This is how Bradford Plummer of The New Republic characterizes the Monday article in WaPo about Europe's cap-and-trade system:
The sheer complexity of the regime has, among other things, allowed countries to cheat in order to protect their home industries. The prognosis isn't exactly terminal--Europe's still working to iron out the wrinkles, and U.S. policymakers are trying to learn from their mistakes--but it's clear that most carbon-trading programs will inevitably allow for a certain amount of monkey business.
However, the article notes some pretty huge wrinkles, including a 25% jump in electricity prices for German homeowners. Then there are the other effects it is having:
Consider the plight of Kollo Holding's factory in the Netherlands, which makes silicon carbide, a material used as an industrial abrasive and lining for high-temperature furnaces and kilns. Its managers like to think of their plant as an ecological standout: They use waste gases to generate energy and have installed the latest pollution-control equipment. But Europe's program has driven electricity prices so high that the facility routinely shuts down for part of the day to save money on power. Although demand for its products is strong, the plant has laid off 40 of its 130 employees and trimmed production. Two customers have turned to cheaper imports from China, which is not covered by Europe's costly regulations.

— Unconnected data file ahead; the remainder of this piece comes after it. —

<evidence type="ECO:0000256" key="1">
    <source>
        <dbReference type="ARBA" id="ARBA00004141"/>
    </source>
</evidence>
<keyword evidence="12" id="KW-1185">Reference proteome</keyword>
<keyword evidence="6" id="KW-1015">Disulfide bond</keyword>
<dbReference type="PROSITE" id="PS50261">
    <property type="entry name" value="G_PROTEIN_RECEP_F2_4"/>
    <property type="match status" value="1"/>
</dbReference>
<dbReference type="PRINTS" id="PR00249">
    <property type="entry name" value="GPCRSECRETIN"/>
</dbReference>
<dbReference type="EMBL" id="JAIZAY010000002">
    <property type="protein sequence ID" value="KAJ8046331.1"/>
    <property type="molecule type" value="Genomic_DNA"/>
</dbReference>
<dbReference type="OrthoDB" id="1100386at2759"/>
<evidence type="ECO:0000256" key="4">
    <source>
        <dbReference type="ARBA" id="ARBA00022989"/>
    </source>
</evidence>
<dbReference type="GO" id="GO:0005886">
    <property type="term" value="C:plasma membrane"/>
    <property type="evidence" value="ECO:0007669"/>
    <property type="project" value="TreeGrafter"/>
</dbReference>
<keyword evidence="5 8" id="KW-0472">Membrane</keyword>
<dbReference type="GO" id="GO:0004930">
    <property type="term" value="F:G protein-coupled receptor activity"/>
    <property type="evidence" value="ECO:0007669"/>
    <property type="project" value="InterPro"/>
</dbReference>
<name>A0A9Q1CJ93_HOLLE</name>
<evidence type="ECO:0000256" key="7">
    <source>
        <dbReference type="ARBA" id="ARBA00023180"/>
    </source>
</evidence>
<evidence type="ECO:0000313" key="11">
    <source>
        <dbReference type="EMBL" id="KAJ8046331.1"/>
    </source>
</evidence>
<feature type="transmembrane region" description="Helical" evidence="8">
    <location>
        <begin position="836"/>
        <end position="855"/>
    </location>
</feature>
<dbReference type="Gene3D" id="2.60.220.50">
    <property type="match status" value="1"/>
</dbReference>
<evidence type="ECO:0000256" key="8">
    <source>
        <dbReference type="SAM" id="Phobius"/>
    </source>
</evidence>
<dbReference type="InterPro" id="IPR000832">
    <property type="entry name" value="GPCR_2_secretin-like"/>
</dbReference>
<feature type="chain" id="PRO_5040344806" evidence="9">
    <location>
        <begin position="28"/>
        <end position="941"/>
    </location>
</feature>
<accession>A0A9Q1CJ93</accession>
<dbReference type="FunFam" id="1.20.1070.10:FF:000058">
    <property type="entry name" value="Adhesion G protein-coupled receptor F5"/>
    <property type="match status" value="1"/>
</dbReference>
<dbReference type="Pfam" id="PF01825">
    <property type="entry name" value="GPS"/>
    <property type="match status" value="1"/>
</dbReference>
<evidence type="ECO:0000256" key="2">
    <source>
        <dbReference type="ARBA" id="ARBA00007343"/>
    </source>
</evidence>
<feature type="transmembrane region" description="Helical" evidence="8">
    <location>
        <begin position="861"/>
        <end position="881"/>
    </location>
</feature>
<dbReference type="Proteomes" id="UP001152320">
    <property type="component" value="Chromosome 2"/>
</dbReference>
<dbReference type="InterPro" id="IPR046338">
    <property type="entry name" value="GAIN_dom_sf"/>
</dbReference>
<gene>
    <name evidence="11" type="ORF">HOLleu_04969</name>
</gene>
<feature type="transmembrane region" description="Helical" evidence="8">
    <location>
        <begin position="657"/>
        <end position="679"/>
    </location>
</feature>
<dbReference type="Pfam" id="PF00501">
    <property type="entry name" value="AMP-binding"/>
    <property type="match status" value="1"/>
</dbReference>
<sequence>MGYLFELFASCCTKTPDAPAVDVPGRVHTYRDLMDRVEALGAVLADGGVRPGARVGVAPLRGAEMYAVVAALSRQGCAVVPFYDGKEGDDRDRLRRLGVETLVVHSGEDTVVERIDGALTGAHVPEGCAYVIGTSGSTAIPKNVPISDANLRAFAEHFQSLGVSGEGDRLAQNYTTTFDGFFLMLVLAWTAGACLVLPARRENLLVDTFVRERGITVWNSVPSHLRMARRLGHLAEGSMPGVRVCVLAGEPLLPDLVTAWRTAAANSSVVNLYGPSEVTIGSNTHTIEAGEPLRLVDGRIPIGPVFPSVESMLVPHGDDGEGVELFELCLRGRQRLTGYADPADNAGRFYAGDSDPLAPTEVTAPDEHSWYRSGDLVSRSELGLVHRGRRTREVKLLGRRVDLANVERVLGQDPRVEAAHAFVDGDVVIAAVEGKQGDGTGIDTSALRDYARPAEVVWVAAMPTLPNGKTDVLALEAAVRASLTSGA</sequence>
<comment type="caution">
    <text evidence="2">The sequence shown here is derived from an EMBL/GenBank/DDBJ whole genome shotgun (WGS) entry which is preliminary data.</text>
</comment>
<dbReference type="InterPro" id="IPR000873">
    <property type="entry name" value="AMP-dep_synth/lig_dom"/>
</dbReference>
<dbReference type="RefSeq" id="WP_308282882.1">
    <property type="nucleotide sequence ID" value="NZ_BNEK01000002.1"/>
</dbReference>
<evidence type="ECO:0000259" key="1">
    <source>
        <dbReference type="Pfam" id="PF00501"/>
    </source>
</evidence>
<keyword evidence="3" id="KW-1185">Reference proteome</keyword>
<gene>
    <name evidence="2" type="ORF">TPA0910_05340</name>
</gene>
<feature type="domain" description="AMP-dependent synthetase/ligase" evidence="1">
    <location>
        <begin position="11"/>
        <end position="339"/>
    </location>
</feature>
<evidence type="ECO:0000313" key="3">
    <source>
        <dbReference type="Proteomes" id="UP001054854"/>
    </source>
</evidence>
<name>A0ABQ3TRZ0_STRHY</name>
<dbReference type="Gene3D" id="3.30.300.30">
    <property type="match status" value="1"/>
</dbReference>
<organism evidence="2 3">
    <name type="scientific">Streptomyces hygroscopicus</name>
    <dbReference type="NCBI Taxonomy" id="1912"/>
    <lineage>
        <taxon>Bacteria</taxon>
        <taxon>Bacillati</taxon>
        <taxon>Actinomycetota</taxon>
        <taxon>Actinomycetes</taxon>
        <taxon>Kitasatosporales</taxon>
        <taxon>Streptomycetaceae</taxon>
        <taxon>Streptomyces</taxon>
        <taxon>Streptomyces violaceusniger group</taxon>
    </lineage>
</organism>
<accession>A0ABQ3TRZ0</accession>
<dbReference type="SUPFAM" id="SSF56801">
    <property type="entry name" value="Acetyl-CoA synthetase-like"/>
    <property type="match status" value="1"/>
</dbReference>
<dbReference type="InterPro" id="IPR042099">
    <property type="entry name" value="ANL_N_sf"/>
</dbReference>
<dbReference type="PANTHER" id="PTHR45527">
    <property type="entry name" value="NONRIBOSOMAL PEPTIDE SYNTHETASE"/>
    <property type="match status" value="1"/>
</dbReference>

That might not be "exactly terminal" for cap-and-trade, but it is pretty darn close.